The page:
TORONTO - Of all that drives Brian Burke crazy — and there are many things — little rankles him more than the fact the Montreal Canadiens have made the playoffs in the very same seasons that Burke’s Maple Leafs have not.
Burke has sat back and quietly stewed watching the speedy, under-sized, not terrifically talented Canadiens play their way into April and sometimes May while his own creation — and all that he has inherited — has yet to come close to the post-season.
And for the Leafs to have anything resembling a successful season, they’re going to have to be better than the Habs. That’s for starters. Then there’s a few other teams they have to be better than to find their way to the post-season for the first time in Burke’s control of everything here in the centre of the hockey universe.
The journey has been longer and more arduous than he might have imagined when he signed up for the job in November of 2008. He thought with a little weight, a little money, a little truculence, a little Toronto cachet, the world’s largest front office and just a pinch of his own historical ability to make the impossible possible, that would be the prescribed recipe for Maple Leafs success.
Instead, some poor decisions, some bad contracts, the worst special teams in hockey, not enough truculence, a steal or two on his part, and what they have is a team that should battle with New Jersey, the Rangers, Montreal, Carolina, and maybe Winnipeg and the Islanders, for the final two playoff spots. Six teams for two spots. If you believe that Brad Richards upgrades the Rangers, it’s more likely to be four teams for one spot, excluding Winnipeg and Long Island.
Which makes the Leafs about a 25% shot at qualifying for the post-season. And those odds may leave Burke with more explaining to do.
Which is why he is playing the distraction game these days. He’s talking a lot about 1967. It’s his new favourite hobby horse. He spoke about it in April when the season ended, claiming this group of Leafs bears no responsibility for all these years without a Stanley Cup. In that, he is correct, even though nobody really had held this group accountable for all that.
He repeated that same mantra the other day on television — once Burke finds a quote he likes, he doesn’t let go of it — claiming again that these Leafs don’t have to be responsible for Punch Imlach trading Darryl Sittler away or Pat Quinn making the Owen Nolan deal. In fairness, none of the Leafs were alive when George Armstrong slid the puck into the empty net to give the Leafs their last championship — against the Canadiens. Much like Burke, they have nothing to be responsible for except their time in Toronto.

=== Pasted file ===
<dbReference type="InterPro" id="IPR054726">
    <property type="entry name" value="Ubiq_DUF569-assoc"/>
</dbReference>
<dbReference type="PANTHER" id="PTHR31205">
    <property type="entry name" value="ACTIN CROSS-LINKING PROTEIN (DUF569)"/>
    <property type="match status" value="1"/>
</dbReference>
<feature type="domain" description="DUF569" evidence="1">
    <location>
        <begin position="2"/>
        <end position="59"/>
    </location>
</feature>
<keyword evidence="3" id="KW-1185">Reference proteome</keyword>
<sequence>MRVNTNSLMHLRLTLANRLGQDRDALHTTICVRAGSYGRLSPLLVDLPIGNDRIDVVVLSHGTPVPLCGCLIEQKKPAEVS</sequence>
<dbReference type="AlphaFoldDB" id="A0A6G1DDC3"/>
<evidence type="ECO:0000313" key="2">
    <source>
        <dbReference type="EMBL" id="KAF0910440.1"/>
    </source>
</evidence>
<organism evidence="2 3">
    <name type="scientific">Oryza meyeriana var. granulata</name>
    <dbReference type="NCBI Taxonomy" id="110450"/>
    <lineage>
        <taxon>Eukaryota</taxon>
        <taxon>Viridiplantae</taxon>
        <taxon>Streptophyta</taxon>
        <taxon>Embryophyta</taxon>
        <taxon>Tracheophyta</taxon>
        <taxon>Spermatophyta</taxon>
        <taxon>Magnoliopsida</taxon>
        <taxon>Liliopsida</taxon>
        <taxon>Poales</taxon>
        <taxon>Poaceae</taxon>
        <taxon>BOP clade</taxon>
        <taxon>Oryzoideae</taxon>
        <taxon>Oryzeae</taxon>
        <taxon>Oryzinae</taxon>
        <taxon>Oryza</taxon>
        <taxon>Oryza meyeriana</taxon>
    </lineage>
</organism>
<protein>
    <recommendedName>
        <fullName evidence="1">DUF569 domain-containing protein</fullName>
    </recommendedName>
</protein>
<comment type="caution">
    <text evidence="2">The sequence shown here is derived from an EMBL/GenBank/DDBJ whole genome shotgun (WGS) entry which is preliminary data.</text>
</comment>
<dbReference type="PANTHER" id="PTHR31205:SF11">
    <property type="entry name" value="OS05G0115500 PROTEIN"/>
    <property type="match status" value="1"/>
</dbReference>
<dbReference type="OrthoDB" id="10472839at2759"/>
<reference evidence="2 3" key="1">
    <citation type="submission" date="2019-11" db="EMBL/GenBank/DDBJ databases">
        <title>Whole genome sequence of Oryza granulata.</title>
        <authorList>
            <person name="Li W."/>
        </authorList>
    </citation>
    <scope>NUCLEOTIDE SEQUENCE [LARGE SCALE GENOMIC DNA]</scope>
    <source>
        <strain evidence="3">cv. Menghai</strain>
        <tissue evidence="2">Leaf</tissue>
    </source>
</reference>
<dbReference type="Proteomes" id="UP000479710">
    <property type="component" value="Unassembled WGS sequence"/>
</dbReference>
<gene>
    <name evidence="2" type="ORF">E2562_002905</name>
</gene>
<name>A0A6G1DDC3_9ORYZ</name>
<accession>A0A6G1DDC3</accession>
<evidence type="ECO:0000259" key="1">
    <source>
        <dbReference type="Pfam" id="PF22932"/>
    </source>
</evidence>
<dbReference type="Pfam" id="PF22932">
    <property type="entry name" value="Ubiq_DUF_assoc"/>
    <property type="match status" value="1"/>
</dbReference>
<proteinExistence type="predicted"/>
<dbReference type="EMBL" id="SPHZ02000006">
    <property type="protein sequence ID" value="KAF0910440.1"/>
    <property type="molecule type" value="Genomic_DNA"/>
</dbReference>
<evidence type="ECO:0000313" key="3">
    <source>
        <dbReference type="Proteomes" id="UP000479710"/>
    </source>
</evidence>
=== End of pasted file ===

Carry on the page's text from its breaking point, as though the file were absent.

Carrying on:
And, so far, that time is about promises unfulfilled. And about finishing behind the Canadiens in each of Ron Wilson’s seasons in Toronto, which coincide with each of Burke’s Toronto campaigns.
The Habs have had superb goaltending — either with Carey Price now, or Jaroslav Halak previously — while the Leafs have searched for goalies. They believe they have one now in James Reimer. More importantly, he believes he can be that kind of franchise goalie and if you spend five minutes with Reimer, you would believe too. Matching the Price of last season is too much to ask of any goalie. Price was robbed of a Vezina Trophy nomination and was a reasonable candidate for the Hart Trophy as the league’s most valuable player.
Price has to equal his own brilliance to keep this ordinary Montreal team in the hunt, just as Reimer has to play to star level to keep the Leafs competitive. One has done it. The other hasn’t. That’s why, as they say, they play the games.
But playoffs or not, these are not your father’s Canadiens. Their captain is American. Their best goal scorer is a kid from Richmond Hill. Their best defencemen, a Russian, is injured again and his future is in doubt. Their future best defencemen is a wonderful talent who has the amazing ability to annoy the team he plays for as much as he annoys the team he plays against.
They are not Les Glorieux anymore. They haven’t won a Stanley Cup since the four months before the Blue Jays last won the World Series.
Canada’s favourite team is equally confusing: They have an American running the club, a pseudo-American coaching, and since last season ended they have added three American forwards, two American defenceman, two American assistant coaches, but, remember, all of this is coincidental. But one thing Burke hasn’t done is sit still: Of the 20 players expected to dress against Montreal, eight are making their opening night debuts as Leafs.
It’s all fresh, all new right now. Burke is correct about one thing. The history is irrelevant as this new season begins. The last time the Leafs won the Cup, they beat Montreal in the finals. This much we believe: To get to the playoffs, they’ll have to do the same this season.